Wai O Tapu

Discovering the Thermal Wonderland at Wai-O-Tapu, New Zealand

There are many places on this Earth where nature amazes you. The waterfalls in Iguazu Brazil, the glaciers in Perito Moreno Argentina and the geysers in Bolivia to name a few. But no matter how many natural wonders you have the fortune of witnessing, one cannot miss an opportunity to visit the many thermal wonders that central New Zealand has to offer.


There are many reasons to visit Rotorua, be it for a Maori Experience, adrenaline sports or the famous mud spas, but one of the main reasons is it’s proximity to a number of thermal parks. Whilst there are a few to choose from, we opted for Wai-O-Tapu which exceeded our expectations.

Even though we had seen many geothermal parks before, I forced Paddy to go after I had heard about the beautiful coloured pools, the mud craters and steaming fumaroles. If for nothing else we wanted to know why the whole town of Rotorua smells of rotten eggs! It’s hydrogen sulphide, by the way.

So Why is All This Here?

The earth’s crust is made up of a patchwork of interlocking slabs (plates) which move independently like enormous ice flows. Today New Zealand straddles the boundary between the Indian – Australian and Pacific Plates.

Tremendous natural energy is released which results in many spectacular geological occurrences including mountain building, earthquakes and volcanic activity.

In the last 150 years, earthquakes in Wellington (1855), Murchinson (1929), Napier (1931) and most recently Christchurch(2010) have resulted in marked land changes confirming New Zealand as ‘The Shaky Isles’.

Wai-O-Tapu Thermal Wonderland

Covering some 18sq.km. with the volcanic dome of Maungakakaramea (also known as Rainbow Mountain) at its northern boundary and associated with volcanic activity dating back about 160,000 years, the Wai-O-Tapu site is located right on the edge of the largest volcanic area within the active Taupo Volcanic Zone.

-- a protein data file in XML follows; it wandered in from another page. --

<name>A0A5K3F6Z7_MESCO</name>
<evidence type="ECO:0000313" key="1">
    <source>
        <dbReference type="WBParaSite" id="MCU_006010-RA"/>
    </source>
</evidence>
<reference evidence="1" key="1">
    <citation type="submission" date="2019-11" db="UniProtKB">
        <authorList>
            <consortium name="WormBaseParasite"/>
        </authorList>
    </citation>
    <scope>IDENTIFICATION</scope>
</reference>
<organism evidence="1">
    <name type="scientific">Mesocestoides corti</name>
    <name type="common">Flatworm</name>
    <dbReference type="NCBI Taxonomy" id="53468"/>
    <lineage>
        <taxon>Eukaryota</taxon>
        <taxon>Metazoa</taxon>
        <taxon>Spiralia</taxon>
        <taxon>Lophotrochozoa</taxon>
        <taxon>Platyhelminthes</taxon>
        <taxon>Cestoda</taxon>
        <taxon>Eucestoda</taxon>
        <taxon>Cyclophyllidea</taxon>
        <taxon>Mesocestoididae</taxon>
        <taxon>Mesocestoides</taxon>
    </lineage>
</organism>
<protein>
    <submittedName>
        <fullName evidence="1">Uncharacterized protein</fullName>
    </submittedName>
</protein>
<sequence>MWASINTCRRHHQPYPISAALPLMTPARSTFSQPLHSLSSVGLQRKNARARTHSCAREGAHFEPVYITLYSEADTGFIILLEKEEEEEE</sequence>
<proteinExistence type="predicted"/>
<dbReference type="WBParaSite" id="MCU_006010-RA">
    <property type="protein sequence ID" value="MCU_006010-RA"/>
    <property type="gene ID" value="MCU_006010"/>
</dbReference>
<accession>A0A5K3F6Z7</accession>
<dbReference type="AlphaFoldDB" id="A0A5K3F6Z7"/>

The Taupo Volcanic Zone is generally recognised as one of the most active volcanic areas on the World.

There are three different walking routes you can take through the park, depending on how much time you have or much you like to walk. We did all of them which is about 3km in length and takes you around 70 minutes, including many breaks for photos and admiration.

Here are some of the beautiful natural wonders we came across on our walk through the park:

Wai O Tapu“Devil’s Ink Pots”, where graphite and crude oil have been brought to the surface by water.

Wai O Tapu“The Artist’s Palette”. As the pool cools the minerals are exposed to our atmosphere and show themselves in a variety of colours.

Wai O Tapu“The Terrace”. A boardwalk crossing the “Artist’s Palette”, an experience unique to Wai-o-tapu.

Wai O TapuA panoramic view over the “Frying Pan Flats”.

Wai O TapuA waterfall into Lake Ngakoro, which means “The Grandfather”.

Wai O Tapu“The Champagne Pool” gets its colour from the minerals within the water, such as gold, silver, mercury, sulphur and arsenic.

Wai O Tapu63m deep and 72°C on the surface, not the kind of champagne I’m used to!

Wai O TapuThe colour in the “The Devil’s Bath” is caused by excess water from the champagne pool mixing with sulphur and salts. The colour changes between green and yellow depending on light and cloud cover.

See the Full Gallery

It’s easy to visit the Park from Rotorua, most hostels / backpackers’ will book for you including transportation there and back. Cost is around NZ$40, including ticket and transfers.



Sarah has a thing for maps, so one of her favourite holiday pass-times is exploring a new city. Give her food and beer (and a map) and she'll be happy.

Random Acts of Kindness While On the Road wp.me/p4OCYX-I3

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